Stanford Medicine X Proceedings

September 28-30, 2012

Table of Contents

Introduction
About Medicine X
Abstracts 

Introduction

Larry Chu, MD, MS, Conference Director

Stanford Medicine X invited authors to submit their work to the conference, taking place at Stanford University September 28-30, 2012. Below are the approved abstracts that presented at the Stanford Medicine X 2012 Conference. They are varied and include business, practice, and research tracks, using both oral and poster presentation formats.

A selection of submissions will be eligible for publication in the conference’s partner journals, PLoS ONE and the Journal of Visualized Experiments (JoVE).

Stanford Medicine X is uniquely situated between the intersection of health and technology, at a time when both fields are experiencing rapid growth. We hope to capture the energy surrounding these two fields and channel it into a body of scholarship devoted to examining the potential of technology to improve patient-centric healthcare.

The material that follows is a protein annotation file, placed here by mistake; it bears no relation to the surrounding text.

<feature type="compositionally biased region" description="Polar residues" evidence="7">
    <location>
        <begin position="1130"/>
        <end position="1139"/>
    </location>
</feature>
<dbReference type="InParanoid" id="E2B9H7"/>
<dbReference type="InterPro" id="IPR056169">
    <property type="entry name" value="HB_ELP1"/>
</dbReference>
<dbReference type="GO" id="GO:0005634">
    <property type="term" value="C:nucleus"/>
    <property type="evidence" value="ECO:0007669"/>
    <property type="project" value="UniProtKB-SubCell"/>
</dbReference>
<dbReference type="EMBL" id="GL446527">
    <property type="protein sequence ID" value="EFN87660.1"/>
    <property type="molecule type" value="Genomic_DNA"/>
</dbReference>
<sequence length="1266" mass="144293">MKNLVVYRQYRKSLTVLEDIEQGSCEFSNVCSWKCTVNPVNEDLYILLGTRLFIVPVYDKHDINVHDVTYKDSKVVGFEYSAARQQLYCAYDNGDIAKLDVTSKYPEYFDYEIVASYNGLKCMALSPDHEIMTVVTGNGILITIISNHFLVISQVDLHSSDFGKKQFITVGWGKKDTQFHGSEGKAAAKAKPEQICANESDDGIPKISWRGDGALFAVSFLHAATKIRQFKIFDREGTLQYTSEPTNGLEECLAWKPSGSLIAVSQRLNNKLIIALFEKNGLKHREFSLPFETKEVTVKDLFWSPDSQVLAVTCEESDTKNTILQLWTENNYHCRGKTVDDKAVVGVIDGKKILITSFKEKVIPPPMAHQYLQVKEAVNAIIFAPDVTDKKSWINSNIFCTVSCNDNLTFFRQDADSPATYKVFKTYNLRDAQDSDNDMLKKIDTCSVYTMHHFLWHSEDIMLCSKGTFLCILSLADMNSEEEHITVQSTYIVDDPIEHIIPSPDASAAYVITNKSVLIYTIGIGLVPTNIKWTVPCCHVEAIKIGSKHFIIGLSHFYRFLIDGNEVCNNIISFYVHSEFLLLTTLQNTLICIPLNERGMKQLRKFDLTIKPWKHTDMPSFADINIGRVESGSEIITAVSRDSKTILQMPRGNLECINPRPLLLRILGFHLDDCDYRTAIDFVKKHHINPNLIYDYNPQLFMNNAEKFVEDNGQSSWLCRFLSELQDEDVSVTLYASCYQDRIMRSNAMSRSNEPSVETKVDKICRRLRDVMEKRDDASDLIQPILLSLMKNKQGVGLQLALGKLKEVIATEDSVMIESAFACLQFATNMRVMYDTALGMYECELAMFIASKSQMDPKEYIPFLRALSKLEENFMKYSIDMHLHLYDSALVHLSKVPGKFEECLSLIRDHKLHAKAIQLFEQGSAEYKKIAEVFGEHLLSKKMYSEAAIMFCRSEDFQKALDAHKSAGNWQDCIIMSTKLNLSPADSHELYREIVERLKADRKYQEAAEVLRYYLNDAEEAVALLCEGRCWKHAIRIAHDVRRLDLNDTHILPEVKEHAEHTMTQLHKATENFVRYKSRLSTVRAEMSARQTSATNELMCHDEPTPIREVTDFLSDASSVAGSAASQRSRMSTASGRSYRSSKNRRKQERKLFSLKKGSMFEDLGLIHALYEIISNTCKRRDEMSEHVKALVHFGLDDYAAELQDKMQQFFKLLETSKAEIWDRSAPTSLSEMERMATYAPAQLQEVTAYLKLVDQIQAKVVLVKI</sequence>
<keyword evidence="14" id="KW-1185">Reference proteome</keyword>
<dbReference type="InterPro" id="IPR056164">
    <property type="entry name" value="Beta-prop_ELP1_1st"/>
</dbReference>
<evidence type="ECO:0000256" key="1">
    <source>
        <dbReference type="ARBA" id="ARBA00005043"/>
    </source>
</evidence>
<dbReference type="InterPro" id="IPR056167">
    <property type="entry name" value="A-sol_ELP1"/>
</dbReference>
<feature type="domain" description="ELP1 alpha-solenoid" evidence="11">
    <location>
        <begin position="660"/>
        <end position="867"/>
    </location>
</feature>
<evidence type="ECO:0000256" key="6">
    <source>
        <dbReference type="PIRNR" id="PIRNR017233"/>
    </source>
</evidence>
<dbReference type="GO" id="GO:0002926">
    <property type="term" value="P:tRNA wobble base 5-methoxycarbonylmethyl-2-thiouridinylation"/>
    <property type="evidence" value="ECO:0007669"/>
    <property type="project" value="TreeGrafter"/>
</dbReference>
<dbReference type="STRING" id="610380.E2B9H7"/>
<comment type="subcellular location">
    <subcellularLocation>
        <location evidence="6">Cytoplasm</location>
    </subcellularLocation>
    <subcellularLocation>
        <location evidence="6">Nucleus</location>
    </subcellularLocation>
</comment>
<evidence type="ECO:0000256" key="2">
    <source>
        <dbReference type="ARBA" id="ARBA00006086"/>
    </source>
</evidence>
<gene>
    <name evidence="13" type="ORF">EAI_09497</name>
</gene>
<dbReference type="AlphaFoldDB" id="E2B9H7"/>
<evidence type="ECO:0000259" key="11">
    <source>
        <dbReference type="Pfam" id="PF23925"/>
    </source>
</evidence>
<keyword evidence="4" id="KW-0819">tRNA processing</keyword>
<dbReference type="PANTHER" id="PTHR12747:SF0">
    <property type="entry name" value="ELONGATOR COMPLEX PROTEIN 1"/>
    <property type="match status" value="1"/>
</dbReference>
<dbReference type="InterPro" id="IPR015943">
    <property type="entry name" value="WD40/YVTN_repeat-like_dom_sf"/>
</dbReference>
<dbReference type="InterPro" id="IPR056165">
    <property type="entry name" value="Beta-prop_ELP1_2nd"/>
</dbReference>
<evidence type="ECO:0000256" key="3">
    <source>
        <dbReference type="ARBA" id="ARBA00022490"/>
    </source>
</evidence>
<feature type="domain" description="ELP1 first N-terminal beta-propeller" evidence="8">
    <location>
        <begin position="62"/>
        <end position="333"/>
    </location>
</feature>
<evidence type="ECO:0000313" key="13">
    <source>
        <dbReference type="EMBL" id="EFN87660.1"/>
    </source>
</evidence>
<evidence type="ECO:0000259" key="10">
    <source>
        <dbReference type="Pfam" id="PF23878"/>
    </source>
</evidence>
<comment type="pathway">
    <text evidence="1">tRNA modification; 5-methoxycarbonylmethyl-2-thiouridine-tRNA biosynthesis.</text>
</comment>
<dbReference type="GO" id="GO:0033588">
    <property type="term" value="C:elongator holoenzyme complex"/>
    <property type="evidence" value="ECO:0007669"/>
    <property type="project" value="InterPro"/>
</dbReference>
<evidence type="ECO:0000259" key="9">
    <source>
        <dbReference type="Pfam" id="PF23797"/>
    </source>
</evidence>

Fostering innovation in healthcare technology is only possible through collaboration between forward-thinking academics and researchers. Authors from around the world come to Medicine X to present on a variety of topics relating to technology and healthcare. Many of them seek to establish new ways of thinking about patient-centric care, exploring the opportunities technology offers to empower patients in their own healthcare. The abstracts below are a reflection of the high caliber of scholarship available at Medicine X, and I am proud of the opportunity to feature these scholars’ work.

About Medicine X